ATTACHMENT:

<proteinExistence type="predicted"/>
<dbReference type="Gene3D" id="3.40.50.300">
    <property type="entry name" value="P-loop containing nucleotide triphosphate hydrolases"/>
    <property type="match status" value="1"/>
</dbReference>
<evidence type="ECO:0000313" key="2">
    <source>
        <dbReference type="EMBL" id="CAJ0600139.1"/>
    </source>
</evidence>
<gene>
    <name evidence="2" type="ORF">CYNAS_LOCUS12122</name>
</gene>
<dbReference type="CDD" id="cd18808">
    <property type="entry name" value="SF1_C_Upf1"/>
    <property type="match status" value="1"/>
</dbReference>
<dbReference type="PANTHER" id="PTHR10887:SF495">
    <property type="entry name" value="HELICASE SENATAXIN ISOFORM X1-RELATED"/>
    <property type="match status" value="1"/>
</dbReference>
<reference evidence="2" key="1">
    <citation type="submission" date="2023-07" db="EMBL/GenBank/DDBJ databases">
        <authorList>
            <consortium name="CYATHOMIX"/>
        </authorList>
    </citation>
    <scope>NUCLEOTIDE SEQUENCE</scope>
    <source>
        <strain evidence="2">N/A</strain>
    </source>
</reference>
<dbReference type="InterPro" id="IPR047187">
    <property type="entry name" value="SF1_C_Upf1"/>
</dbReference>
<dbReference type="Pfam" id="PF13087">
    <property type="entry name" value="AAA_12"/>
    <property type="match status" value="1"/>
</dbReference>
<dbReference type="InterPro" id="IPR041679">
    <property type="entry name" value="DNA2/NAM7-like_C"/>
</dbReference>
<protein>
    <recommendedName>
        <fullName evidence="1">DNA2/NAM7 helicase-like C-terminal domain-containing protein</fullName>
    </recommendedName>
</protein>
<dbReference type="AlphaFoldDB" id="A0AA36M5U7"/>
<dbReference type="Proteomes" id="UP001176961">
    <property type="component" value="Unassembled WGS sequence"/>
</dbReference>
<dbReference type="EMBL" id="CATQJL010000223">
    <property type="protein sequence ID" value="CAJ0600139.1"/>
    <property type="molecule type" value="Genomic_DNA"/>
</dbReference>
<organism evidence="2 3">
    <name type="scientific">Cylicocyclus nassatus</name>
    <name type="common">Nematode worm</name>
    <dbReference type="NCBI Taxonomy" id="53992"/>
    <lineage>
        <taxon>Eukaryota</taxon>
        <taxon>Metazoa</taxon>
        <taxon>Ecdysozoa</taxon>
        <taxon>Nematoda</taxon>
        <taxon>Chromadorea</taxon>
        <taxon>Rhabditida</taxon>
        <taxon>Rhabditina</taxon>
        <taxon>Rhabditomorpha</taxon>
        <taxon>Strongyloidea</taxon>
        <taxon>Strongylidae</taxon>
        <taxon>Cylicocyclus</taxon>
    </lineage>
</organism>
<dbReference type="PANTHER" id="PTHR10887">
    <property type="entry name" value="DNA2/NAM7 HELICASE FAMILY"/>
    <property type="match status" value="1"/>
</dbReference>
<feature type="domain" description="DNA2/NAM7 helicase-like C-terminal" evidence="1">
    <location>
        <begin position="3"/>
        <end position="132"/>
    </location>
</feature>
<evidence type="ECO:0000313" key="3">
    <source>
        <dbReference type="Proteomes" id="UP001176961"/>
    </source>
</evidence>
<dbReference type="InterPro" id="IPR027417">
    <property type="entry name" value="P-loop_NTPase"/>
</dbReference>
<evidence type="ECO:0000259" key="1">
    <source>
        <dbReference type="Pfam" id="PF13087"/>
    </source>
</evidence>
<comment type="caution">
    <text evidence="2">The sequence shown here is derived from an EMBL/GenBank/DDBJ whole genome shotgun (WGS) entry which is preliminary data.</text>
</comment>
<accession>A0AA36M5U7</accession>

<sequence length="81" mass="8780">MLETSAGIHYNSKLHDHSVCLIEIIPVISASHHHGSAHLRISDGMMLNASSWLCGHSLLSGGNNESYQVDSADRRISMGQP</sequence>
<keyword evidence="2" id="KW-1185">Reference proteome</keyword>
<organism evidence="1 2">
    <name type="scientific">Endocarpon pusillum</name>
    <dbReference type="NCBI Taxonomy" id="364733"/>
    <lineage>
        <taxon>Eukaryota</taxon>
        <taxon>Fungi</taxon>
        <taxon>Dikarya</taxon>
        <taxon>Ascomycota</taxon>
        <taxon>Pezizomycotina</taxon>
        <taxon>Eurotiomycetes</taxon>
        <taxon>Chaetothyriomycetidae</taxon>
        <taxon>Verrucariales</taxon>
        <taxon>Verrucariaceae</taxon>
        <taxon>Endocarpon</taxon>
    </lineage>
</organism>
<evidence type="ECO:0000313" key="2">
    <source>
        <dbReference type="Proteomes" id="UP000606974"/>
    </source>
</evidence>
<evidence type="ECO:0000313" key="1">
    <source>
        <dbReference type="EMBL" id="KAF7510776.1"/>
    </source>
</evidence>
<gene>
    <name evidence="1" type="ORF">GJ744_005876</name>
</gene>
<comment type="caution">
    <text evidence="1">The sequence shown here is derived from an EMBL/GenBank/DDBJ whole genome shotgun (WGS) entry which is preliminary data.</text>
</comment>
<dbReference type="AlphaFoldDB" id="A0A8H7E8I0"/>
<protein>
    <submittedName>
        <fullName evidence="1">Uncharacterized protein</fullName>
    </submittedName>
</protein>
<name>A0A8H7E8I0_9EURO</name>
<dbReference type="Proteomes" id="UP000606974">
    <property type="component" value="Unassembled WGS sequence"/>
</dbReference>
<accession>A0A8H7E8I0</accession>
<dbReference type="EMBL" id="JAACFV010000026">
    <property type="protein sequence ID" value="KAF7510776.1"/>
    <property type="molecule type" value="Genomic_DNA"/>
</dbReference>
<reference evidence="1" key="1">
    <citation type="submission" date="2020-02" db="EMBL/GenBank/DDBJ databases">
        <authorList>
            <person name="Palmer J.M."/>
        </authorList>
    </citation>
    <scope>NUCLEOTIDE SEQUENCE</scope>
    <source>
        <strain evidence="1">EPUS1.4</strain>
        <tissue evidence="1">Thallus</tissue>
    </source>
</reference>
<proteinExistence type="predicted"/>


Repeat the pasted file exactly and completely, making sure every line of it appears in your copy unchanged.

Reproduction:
<proteinExistence type="predicted"/>
<dbReference type="Gene3D" id="3.40.50.300">
    <property type="entry name" value="P-loop containing nucleotide triphosphate hydrolases"/>
    <property type="match status" value="1"/>
</dbReference>
<evidence type="ECO:0000313" key="2">
    <source>
        <dbReference type="EMBL" id="CAJ0600139.1"/>
    </source>
</evidence>
<gene>
    <name evidence="2" type="ORF">CYNAS_LOCUS12122</name>
</gene>
<dbReference type="CDD" id="cd18808">
    <property type="entry name" value="SF1_C_Upf1"/>
    <property type="match status" value="1"/>
</dbReference>
<dbReference type="PANTHER" id="PTHR10887:SF495">
    <property type="entry name" value="HELICASE SENATAXIN ISOFORM X1-RELATED"/>
    <property type="match status" value="1"/>
</dbReference>
<reference evidence="2" key="1">
    <citation type="submission" date="2023-07" db="EMBL/GenBank/DDBJ databases">
        <authorList>
            <consortium name="CYATHOMIX"/>
        </authorList>
    </citation>
    <scope>NUCLEOTIDE SEQUENCE</scope>
    <source>
        <strain evidence="2">N/A</strain>
    </source>
</reference>
<dbReference type="InterPro" id="IPR047187">
    <property type="entry name" value="SF1_C_Upf1"/>
</dbReference>
<dbReference type="Pfam" id="PF13087">
    <property type="entry name" value="AAA_12"/>
    <property type="match status" value="1"/>
</dbReference>
<dbReference type="InterPro" id="IPR041679">
    <property type="entry name" value="DNA2/NAM7-like_C"/>
</dbReference>
<protein>
    <recommendedName>
        <fullName evidence="1">DNA2/NAM7 helicase-like C-terminal domain-containing protein</fullName>
    </recommendedName>
</protein>
<dbReference type="AlphaFoldDB" id="A0AA36M5U7"/>
<dbReference type="Proteomes" id="UP001176961">
    <property type="component" value="Unassembled WGS sequence"/>
</dbReference>
<dbReference type="EMBL" id="CATQJL010000223">
    <property type="protein sequence ID" value="CAJ0600139.1"/>
    <property type="molecule type" value="Genomic_DNA"/>
</dbReference>
<organism evidence="2 3">
    <name type="scientific">Cylicocyclus nassatus</name>
    <name type="common">Nematode worm</name>
    <dbReference type="NCBI Taxonomy" id="53992"/>
    <lineage>
        <taxon>Eukaryota</taxon>
        <taxon>Metazoa</taxon>
        <taxon>Ecdysozoa</taxon>
        <taxon>Nematoda</taxon>
        <taxon>Chromadorea</taxon>
        <taxon>Rhabditida</taxon>
        <taxon>Rhabditina</taxon>
        <taxon>Rhabditomorpha</taxon>
        <taxon>Strongyloidea</taxon>
        <taxon>Strongylidae</taxon>
        <taxon>Cylicocyclus</taxon>
    </lineage>
</organism>
<dbReference type="PANTHER" id="PTHR10887">
    <property type="entry name" value="DNA2/NAM7 HELICASE FAMILY"/>
    <property type="match status" value="1"/>
</dbReference>
<feature type="domain" description="DNA2/NAM7 helicase-like C-terminal" evidence="1">
    <location>
        <begin position="3"/>
        <end position="132"/>
    </location>
</feature>
<evidence type="ECO:0000313" key="3">
    <source>
        <dbReference type="Proteomes" id="UP001176961"/>
    </source>
</evidence>
<dbReference type="InterPro" id="IPR027417">
    <property type="entry name" value="P-loop_NTPase"/>
</dbReference>
<evidence type="ECO:0000259" key="1">
    <source>
        <dbReference type="Pfam" id="PF13087"/>
    </source>
</evidence>
<comment type="caution">
    <text evidence="2">The sequence shown here is derived from an EMBL/GenBank/DDBJ whole genome shotgun (WGS) entry which is preliminary data.</text>
</comment>
<accession>A0AA36M5U7</accession>

<sequence length="81" mass="8780">MLETSAGIHYNSKLHDHSVCLIEIIPVISASHHHGSAHLRISDGMMLNASSWLCGHSLLSGGNNESYQVDSADRRISMGQP</sequence>
<keyword evidence="2" id="KW-1185">Reference proteome</keyword>
<organism evidence="1 2">
    <name type="scientific">Endocarpon pusillum</name>
    <dbReference type="NCBI Taxonomy" id="364733"/>
    <lineage>
        <taxon>Eukaryota</taxon>
        <taxon>Fungi</taxon>
        <taxon>Dikarya</taxon>
        <taxon>Ascomycota</taxon>
        <taxon>Pezizomycotina</taxon>
        <taxon>Eurotiomycetes</taxon>
        <taxon>Chaetothyriomycetidae</taxon>
        <taxon>Verrucariales</taxon>
        <taxon>Verrucariaceae</taxon>
        <taxon>Endocarpon</taxon>
    </lineage>
</organism>
<evidence type="ECO:0000313" key="2">
    <source>
        <dbReference type="Proteomes" id="UP000606974"/>
    </source>
</evidence>
<evidence type="ECO:0000313" key="1">
    <source>
        <dbReference type="EMBL" id="KAF7510776.1"/>
    </source>
</evidence>
<gene>
    <name evidence="1" type="ORF">GJ744_005876</name>
</gene>
<comment type="caution">
    <text evidence="1">The sequence shown here is derived from an EMBL/GenBank/DDBJ whole genome shotgun (WGS) entry which is preliminary data.</text>
</comment>
<dbReference type="AlphaFoldDB" id="A0A8H7E8I0"/>
<protein>
    <submittedName>
        <fullName evidence="1">Uncharacterized protein</fullName>
    </submittedName>
</protein>
<name>A0A8H7E8I0_9EURO</name>
<dbReference type="Proteomes" id="UP000606974">
    <property type="component" value="Unassembled WGS sequence"/>
</dbReference>
<accession>A0A8H7E8I0</accession>
<dbReference type="EMBL" id="JAACFV010000026">
    <property type="protein sequence ID" value="KAF7510776.1"/>
    <property type="molecule type" value="Genomic_DNA"/>
</dbReference>
<reference evidence="1" key="1">
    <citation type="submission" date="2020-02" db="EMBL/GenBank/DDBJ databases">
        <authorList>
            <person name="Palmer J.M."/>
        </authorList>
    </citation>
    <scope>NUCLEOTIDE SEQUENCE</scope>
    <source>
        <strain evidence="1">EPUS1.4</strain>
        <tissue evidence="1">Thallus</tissue>
    </source>
</reference>
<proteinExistence type="predicted"/>